American Heritage® Dictionary of the English Language, Fourth Edition
- v. To change in form or character; alter.
- v. To make less extreme, severe, or strong: refused to modify her stand on the issue.
- v. Grammar To qualify or limit the meaning of. For example, summer modifies day in the phrase a summer day.
- v. Linguistics To change (a vowel) by umlaut.
- v. To be or become modified; change.
Century Dictionary and Cyclopedia
- To qualify; especially, to moderate or reduce in extent or degree.
- To change the properties, form, or function of; give a new form to; alter slightly or not very much; vary: as, to modify the terms of a contract; a prefix modifies the sense of a word; light is modified by its transmission through certain media. In crystallography one crystalline form is said to modify another when the two occur together in the same crystal, the modified form predominating; thus, the cube may be modified by the trapezohedron. A highly modified crystal is one showing a large number of different crystalline forms.
GNU Webster's 1913
- v. To change somewhat the form or qualities of; to change a part of something while leaving most parts unchanged; to alter somewhat
- v. To limit or reduce in extent or degree; to moderate; to qualify; to lower.
- v. add a modifier to a constituent
- v. make less severe or harsh or extreme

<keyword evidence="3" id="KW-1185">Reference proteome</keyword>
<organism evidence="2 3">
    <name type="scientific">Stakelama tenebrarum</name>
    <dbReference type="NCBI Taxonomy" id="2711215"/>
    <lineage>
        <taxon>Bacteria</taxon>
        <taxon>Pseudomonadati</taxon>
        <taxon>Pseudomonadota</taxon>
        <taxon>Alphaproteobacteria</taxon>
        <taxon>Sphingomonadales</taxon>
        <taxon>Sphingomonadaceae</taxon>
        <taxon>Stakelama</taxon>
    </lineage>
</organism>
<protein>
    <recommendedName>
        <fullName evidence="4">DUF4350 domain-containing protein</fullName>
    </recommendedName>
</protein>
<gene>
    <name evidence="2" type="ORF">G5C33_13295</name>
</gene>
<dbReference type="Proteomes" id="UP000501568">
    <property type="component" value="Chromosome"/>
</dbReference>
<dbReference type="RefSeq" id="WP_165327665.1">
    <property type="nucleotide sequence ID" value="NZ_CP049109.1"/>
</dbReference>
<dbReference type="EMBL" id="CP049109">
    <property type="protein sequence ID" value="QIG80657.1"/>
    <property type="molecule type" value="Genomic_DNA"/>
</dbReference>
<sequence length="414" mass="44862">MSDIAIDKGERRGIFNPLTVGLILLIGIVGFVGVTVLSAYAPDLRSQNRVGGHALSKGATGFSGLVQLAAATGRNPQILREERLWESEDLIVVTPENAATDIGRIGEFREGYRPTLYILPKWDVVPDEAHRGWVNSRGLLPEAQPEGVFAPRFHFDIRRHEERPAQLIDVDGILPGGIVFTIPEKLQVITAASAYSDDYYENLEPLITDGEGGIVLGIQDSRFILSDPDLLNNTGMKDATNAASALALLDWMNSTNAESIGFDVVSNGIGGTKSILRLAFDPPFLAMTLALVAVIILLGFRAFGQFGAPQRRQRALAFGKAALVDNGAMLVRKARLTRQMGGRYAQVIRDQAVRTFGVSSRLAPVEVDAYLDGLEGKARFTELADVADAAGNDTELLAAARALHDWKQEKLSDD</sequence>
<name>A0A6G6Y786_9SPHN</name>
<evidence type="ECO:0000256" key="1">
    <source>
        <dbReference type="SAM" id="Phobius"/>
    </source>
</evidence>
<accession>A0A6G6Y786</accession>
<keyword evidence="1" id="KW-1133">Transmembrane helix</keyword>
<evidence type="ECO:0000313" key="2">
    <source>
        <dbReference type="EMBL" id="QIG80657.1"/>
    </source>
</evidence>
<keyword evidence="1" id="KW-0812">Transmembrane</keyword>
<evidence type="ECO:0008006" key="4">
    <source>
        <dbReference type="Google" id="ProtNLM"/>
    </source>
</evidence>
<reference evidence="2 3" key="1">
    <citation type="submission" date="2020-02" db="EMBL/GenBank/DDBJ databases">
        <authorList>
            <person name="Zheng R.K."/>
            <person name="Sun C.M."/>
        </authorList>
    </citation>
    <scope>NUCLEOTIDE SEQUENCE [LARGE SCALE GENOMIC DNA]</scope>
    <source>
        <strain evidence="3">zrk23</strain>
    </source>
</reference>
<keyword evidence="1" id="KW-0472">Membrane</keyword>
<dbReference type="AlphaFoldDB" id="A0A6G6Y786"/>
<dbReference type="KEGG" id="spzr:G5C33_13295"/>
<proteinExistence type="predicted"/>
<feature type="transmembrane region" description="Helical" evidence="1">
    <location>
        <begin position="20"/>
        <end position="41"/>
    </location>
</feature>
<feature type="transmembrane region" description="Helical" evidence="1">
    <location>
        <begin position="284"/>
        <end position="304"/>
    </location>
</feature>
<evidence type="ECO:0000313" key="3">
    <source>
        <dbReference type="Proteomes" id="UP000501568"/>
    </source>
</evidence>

- v. cause to change; make different; cause a transformation
- From Middle English modifien, from French modifier, from Latin modificare ("to limit, control, regulate, deponent"), from modificari ("to measure off, set bound to, moderate"), from modus ("measure") + facere ("to make"); see mode. (Wiktionary)
- Middle English modifien, from Old French modifier, from Latin modificāre, to measure, limit : modus, measure; see med- in Indo-European roots + -ficāre, -fy. (American Heritage® Dictionary of the English Language, Fourth Edition)
“Among the changes, PCH agreed to modify is mailings to eliminate any suggestion that buying magazine subscriptions or other products from PCH increases the likelihood people will win and that the more they buy, the better their chances.”
“Also, the part I'd modify is giving Bella a little more vampire ability other than just "blocking" the other vampires abilities.”
“That is, hyphenate when words in a phrase modify another work, not when they don’t.”
“All elements of expression modify each other, so that no mere rule can cover all cases.”
“For to try to make this phrase modify the verb tadhshe 'at the beginning of the sentence certainly removes it far from the word modified.”
“Does this increase in receptor expression modify the efficacy of cannabinoids at inducing apoptosis in astrocytomas?”
“,  Does this increase in receptor expression modify the coupling of CB”
“Nevertheless, Attorney General Eric Holder suggested Congress work on a new law to "modify" the public safety exception, but Republicans declined.”
“The amendment's authors argue that their fix is needed because the Dodd bill allows regulators to "modify" restrictions on proprietary trading.”
“In secondary school, we usually used the term "modify" rather than "depend on.”
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Very basic words for ESL students.
Patterned words! Any word that alternates vowels and consonants with no consonants next to each other, and no vowels next to each other. (And a letter limit of no less than 5)
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Words which are highly likely to be found in the work of learned writers.
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